How Subprime Mess
Ensnared German Bank;
IKB Gets a Bailout
By CARRICK MOLLENKAMP, EDWARD TAYLOR and IAN MCDONALD
August 10, 2007; Page A1
DÜSSELDORF, Germany -- Five years ago, a little-known bank that lent to small and midsize German companies decided it wanted to broaden its business. An affiliate of the bank started buying complex bonds invented in the U.S.
The strategy brought a sharply higher industry profile for IKB Deutsche Industriebank AG. Moody's Investors Service endorsed its move, crediting the bank last year with "successfully diversifying."
Today, IKB is on the receiving end of a bailout, organized over a weekend of emergency meetings by Germany's financial regulator, with contributions from major German banks. To rally the banks, the lead regulator warned that they needed to head off the risk of what could become the country's worst financial crisis since the 1930s. The safety net for IKB consists of about €3.5 billion, or $4.789 billion, available now to cover possible losses, plus a further financial backstop of €14.6 billion to keep afloat IKB and the affiliate that invested in fixed-income securities.
The case shows how quickly global investors' abrupt new appreciation of credit risk can ricochet around the world. As some strapped homeowners in the U.S. fail to make their monthly mortgage payments, among those touched by their defaults are institutions in Europe that borrowed to buy bonds backed by the mortgages. Their troubles, in turn, affected others in the market and injected worry into markets for even some safe securities.
IKB is housed in a seven-story stone-clad building a short distance from the Rhine. Since its founding 83 years ago, its main business has been to provide long-term financing to the smaller German companies called the Mittelstand -- companies like Trumpf Group, a maker of machine tools.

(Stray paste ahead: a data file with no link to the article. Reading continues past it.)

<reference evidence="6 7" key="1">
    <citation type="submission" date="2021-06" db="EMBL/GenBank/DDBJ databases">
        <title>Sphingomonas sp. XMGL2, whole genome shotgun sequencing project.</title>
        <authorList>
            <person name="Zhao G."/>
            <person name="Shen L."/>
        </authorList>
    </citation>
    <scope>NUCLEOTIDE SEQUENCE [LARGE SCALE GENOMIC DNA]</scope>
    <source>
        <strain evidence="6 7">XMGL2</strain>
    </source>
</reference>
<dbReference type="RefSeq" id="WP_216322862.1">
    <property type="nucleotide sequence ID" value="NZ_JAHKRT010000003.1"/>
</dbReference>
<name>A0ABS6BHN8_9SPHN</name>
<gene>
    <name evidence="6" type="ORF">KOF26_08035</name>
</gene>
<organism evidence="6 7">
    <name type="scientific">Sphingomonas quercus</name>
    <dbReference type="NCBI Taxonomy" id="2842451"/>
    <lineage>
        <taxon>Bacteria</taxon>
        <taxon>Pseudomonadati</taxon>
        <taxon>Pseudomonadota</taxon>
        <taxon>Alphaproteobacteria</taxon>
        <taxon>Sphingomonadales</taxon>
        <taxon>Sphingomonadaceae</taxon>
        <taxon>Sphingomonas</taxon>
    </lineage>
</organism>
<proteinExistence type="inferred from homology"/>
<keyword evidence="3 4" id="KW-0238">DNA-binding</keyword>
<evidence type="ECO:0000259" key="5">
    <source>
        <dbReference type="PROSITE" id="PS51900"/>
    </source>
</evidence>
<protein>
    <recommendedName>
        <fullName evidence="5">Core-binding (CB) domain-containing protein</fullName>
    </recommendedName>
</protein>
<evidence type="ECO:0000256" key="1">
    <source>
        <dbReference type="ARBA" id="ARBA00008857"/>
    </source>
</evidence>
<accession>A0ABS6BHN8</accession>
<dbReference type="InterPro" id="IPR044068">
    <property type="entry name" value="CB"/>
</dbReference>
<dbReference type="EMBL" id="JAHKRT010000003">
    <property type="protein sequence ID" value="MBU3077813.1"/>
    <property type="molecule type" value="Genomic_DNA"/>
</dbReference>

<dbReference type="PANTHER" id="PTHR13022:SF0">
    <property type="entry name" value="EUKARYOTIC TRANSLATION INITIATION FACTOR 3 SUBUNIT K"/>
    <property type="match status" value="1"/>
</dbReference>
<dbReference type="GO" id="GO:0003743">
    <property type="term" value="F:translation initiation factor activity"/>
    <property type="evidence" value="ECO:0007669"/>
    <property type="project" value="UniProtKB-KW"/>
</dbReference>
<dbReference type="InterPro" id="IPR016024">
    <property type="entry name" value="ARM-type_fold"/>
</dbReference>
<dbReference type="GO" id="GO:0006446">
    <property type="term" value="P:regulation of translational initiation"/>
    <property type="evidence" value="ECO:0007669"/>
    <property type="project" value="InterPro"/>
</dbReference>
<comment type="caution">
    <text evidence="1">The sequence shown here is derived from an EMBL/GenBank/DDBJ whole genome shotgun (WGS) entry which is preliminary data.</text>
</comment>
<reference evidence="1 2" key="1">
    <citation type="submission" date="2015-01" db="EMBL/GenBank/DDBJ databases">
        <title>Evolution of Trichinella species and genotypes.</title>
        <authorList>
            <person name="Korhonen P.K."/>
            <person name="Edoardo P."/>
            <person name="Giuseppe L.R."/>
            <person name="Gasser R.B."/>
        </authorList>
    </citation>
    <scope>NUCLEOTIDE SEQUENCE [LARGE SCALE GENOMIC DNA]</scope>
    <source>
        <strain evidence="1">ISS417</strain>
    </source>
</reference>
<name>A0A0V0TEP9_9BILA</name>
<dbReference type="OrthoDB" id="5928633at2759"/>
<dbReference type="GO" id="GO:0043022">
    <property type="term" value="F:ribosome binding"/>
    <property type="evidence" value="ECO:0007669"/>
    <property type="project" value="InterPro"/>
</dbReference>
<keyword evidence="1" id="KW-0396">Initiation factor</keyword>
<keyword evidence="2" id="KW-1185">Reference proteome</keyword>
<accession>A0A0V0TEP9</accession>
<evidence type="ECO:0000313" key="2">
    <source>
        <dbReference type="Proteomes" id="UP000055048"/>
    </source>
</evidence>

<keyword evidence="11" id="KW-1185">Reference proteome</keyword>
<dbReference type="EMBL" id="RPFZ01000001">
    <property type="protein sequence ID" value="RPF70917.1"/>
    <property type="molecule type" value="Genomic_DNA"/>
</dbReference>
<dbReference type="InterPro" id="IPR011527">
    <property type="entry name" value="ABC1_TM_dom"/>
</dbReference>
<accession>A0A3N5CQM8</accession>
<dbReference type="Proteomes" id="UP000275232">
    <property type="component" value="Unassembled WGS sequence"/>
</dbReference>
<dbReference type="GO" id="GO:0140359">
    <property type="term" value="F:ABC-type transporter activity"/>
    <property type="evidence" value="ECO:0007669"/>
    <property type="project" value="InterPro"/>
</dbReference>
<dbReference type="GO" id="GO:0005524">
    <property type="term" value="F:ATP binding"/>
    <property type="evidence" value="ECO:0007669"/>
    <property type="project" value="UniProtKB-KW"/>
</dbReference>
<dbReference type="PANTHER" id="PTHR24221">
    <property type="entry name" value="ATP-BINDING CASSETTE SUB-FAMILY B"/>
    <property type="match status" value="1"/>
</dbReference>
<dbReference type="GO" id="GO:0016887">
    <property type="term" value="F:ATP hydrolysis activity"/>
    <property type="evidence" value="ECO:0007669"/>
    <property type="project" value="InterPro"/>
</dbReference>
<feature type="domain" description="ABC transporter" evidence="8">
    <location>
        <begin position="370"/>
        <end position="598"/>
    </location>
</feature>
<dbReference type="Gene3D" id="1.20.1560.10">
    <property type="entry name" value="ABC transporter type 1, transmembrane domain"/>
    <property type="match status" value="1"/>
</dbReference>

The affiliate IKB set up for bond investing five years ago is Rhineland Funding Capital Corp. The purchases included bonds backed by subprime mortgages, those issued to home buyers with weak credit. It was a global circuit: Rhineland partly funded its bond purchases through short-term debt issued to U.S. investors, such as a suburban Minneapolis school district and the city of Oakland, Calif.
But Rhineland's short-term borrowings had to be renewed frequently. And when investors realized that their collateral for the borrowings included U.S. subprime mortgages, they shut off the spigot. Suddenly, Rhineland couldn't repay other debt that was coming due. If other German banks hadn't agreed to bail it out a week and a half ago, Fitch Ratings believes IKB "would have defaulted," says a Fitch credit analyst in Frankfurt, Sabine Bauer. IKB is using bailout funds to repay the short-term borrowings, which are known as commercial paper.
This wasn't the only U.S.-related credit problem to surface in Europe yesterday. The big French bank BNP Paribas SA suspended withdrawals from three investment funds, citing volatility in the U.S. asset-backed-securities market. That led to a scramble for cash. Short-term money-market interest rates spiked above their target levels in both Europe and the U.S. In response, the European Central Bank, in an extraordinary step, injected €94.8 billion in short-term funds into the system to get rates back down. The U.S. Federal Reserve injected $24 billion through its Open Market operations.
The crisis at IKB unfolded quickly. As recently as July 20, the German bank told investors it was fine. But days later, it began having trouble selling commercial paper.
That instrument is a staple of money-market funds and other risk-averse investors, regarded as one of the safest investments apart from U.S. Treasurys. It's often issued by big companies that use the proceeds for day-to-day expenses. But even the haven of commercial paper has been rattled in recent weeks, as investors began to worry about securities that might be tied in some way to subprime mortgages.
Rhineland's difficulty in issuing new commercial paper didn't go unnoticed by Deutsche Bank AG, one of several banks that helped Rhineland sell the paper. Deutsche Bank tipped off Germany's financial watchdog, called BaFin. Within 48 hours, the banks and regulators had structured a bailout package.
Three of IKB's top executives, including Chief Executive Stefan Ortseifen, departed. The bank formed a task force to sort out its problems. Its stock is down 33% since the crisis began to develop about two weeks ago. Mr. Ortseifen declined to comment.
IKB dreamed up Rhineland in 2002 as a way to move beyond its German client base of smaller companies. IKB set up Rhineland in Delaware and Jersey, a tiny tax haven in the English Channel, so it could borrow from investors in the U.S. and Europe.